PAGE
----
The entire 16th C town of Trinidad on Cuba’s south coast is a UNESCO World Heritage Site. Its heritage designation, as well as the complete—and for a Vancouverite visually relieving—absence of land speculators and developers in Cuba has kept the town very close to its original condition. The area was settled by Spain and built in the Spanish colonial style. The history is quite bloody; the Spanish enslaved the indigenous population and worked them to death, after which slaves were imported to work the sugar cane. After the abolition of slavery oppressive conditions continued right up to the time of Batista’s gruesome regime. So that is part of the economic and political history of this lovely town, though of course it’s not unique in the new world. But I digress. In Trinidad there’s a fair amount of DIY adaptation to the old buildings, as you can see here, yet none of it really changes the historical feel of the town. It’s an interesting town model – back courtyards and roofs are very tightly packed, yet each small, pleasant house also has a certain amount of private space. Houses are mostly one or two storeys and laid out very cleverly. In terms of density of families living together this quasi-medieval town structure seems worth copying. When I came home I realized that the Mau Dan Housing Co-op in my neighbourhood, though it appears outwardly different from Trinidad, has a similar structure, with closely packed low level housing organized to protect personal space and to limit sound transmission from house to house. Low-rise density can work well if the layout is done properly. Photo below is continuous with the photo above.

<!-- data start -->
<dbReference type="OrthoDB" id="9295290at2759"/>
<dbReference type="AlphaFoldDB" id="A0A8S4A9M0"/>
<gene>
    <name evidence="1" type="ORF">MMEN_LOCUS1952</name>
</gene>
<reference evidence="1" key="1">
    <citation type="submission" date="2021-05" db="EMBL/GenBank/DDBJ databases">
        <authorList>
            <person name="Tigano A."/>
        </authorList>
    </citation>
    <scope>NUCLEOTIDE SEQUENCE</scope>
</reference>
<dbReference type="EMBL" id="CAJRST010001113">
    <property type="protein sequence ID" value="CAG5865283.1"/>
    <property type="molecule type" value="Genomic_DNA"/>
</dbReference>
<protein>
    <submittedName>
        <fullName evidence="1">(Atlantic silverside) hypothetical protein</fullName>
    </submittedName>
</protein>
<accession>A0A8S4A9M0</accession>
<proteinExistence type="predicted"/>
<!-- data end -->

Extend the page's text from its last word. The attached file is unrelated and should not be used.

Neighbouring back courtyards; restored and as yet unrestored. Below, curving staircase in gallery, approx 200 years old.
Above, decorative bars spanning open area above door. Below, renovation permit.